CD, Ant-Zen, 2008
With “Area Keloza”, French hardcore/gabber artist Lingouf joins the ranks of the Ant-Zen catalogue. Recognized for his unique sound within hardcore and breakcore categories, Lingouf’s Vincent Ingouf is a competent visual artist as well, reflected both in the subversively cartoonish and imaginative album artwork, and in a fascinating website full of clever animations and hidden puzzles.
Although only six tracks are offered on “Area Keloza”, the majority of them sport longer running times than most found on previous albums. With the shortest track at eight-and-a-half minutes and the lengthiest stretching to twelve, the album gives listeners that much more square wave bang for their buck. Despite opting for longer pieces and fewer of them, Lingouf sticks to his stylistic guns, recasting the formula of his established work – chattering, overdriven beats versus rich atmospheric backing – with positive results. Despite the daunting prospect when faced with protracted, jittering tempests, listeners learn “Area Keloza” rarely becomes self-absorbed, only demanding.
Whilst opening track “Bioless Game” features cyberpunk fixture Kenji Siratori, this banality can be overlooked by scrutinizing Lingouf’s signature sound. From the outset, while Siratori mutters disturbingly in the background, a martial cadence drops in and out, and yawning spaces open to be filled with ambient noise. Scattered strains of breakcore emerge between the oppressive four-to-the-floor rhythms, which themselves are constantly tweaked, shifted and evolved. It soon becomes clear that, with such epic spans of time at his disposal, Lingouf has the luxury of allowing each composition to blossom and transform, stimulating growth and deconstruction through several distinct phases, even as the merciless beats drive them ever onward. “Xozpoqorpe” goes from initial breakbeats to verge on powernoise before swerving into atonal chaos and pumping rave synths, while “Filupoy” settles into its own rolling march even as bleeping acid electronics and some yelping lady vie for prominence.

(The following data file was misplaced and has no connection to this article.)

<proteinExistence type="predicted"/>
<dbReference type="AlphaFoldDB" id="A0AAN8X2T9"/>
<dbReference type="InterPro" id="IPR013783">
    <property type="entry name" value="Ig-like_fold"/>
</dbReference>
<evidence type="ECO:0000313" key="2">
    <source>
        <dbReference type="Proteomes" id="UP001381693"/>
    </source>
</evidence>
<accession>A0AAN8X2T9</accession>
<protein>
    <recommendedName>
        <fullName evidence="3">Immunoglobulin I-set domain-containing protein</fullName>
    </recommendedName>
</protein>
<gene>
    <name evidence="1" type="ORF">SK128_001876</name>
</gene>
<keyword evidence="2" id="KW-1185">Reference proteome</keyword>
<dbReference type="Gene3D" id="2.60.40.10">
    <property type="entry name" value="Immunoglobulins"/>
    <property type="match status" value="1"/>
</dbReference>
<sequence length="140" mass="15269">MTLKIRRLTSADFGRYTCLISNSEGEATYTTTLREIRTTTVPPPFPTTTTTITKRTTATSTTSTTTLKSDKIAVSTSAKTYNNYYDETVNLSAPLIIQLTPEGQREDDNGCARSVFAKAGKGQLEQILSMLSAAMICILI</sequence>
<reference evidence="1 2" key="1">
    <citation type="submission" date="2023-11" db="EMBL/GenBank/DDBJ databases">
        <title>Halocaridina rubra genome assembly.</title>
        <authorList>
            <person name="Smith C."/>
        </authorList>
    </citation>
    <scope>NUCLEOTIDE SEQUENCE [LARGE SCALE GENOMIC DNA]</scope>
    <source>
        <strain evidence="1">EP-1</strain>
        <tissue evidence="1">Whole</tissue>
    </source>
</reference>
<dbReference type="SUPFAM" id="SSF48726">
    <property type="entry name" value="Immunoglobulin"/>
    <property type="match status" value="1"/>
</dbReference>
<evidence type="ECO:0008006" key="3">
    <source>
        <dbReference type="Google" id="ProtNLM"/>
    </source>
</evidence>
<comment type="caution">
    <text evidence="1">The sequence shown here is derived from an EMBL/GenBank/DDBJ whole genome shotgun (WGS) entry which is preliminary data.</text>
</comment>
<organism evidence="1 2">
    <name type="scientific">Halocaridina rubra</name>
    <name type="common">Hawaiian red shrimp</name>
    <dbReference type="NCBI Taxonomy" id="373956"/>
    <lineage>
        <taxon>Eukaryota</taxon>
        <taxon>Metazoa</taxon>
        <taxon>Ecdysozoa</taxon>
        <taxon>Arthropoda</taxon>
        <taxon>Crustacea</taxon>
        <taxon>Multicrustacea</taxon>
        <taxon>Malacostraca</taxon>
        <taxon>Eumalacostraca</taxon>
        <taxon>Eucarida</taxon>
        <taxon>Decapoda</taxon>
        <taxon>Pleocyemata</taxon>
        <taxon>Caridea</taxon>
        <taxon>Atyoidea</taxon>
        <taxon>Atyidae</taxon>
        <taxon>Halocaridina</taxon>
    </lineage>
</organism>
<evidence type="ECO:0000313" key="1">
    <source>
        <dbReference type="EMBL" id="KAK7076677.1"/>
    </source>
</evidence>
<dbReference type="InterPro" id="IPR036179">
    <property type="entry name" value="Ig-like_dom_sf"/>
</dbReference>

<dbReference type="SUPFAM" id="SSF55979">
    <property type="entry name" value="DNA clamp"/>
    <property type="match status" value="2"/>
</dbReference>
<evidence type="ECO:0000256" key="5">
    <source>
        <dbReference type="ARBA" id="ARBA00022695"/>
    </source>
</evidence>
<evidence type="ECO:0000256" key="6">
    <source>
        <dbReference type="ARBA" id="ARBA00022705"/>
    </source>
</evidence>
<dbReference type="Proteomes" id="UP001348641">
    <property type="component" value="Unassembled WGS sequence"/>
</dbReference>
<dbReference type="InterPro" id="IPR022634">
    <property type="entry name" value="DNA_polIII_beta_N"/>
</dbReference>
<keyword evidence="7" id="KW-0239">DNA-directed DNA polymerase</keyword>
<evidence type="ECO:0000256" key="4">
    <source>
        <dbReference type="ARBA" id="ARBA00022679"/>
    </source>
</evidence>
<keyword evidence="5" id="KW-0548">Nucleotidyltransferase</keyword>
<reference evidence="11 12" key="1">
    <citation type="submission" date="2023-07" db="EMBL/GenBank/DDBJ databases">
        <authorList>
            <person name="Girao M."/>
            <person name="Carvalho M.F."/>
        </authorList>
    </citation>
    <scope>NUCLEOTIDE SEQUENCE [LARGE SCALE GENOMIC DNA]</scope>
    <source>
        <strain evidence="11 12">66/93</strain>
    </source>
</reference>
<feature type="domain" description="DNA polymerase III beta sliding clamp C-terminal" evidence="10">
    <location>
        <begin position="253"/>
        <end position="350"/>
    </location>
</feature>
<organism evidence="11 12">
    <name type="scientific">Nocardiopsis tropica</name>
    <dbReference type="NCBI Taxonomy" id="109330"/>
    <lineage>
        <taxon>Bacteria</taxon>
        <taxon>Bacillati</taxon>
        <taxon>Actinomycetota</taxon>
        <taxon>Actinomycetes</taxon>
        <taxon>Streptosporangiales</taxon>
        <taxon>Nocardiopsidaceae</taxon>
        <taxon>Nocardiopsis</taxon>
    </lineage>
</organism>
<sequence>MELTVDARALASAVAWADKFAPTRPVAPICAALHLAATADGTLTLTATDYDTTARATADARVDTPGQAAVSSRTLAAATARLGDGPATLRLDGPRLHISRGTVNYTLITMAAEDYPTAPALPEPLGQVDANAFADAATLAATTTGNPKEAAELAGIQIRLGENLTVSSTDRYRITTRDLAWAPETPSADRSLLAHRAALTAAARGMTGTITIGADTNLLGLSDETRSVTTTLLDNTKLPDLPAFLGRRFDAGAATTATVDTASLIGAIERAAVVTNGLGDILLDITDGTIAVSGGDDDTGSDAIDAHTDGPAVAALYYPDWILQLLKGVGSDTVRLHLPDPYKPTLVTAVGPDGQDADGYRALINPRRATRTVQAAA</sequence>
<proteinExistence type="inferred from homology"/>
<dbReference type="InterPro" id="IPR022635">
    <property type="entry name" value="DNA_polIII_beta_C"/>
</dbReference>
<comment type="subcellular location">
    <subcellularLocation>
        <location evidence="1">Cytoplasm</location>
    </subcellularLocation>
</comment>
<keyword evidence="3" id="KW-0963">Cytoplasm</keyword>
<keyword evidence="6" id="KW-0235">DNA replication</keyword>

“Area Keloza” derives from the distorted kick drum of hardcore techno, but the comparatively relaxed b.p.m. of “Harpman” and “Bioless Game” takes the genre’s presumed amphetamine pacing and slings it through a vat of hot fudge. Faster “Doyo” (think shrill, highly textured paranoia mixed with extensive breakdowns) and the crashing, white-knuckle title track are more typical. At once gooey and crunchy, the tracks never cease moving and morphing, building and breaking, as if Lingouf is toying with his audience’s curiosity. Significantly, voices are inserted and distorted to great effect throughout the album, a mischievous puppeteering of tortured human souls ensnared in unforgiving, machine-ravaged environments.
— Dutton Hauhart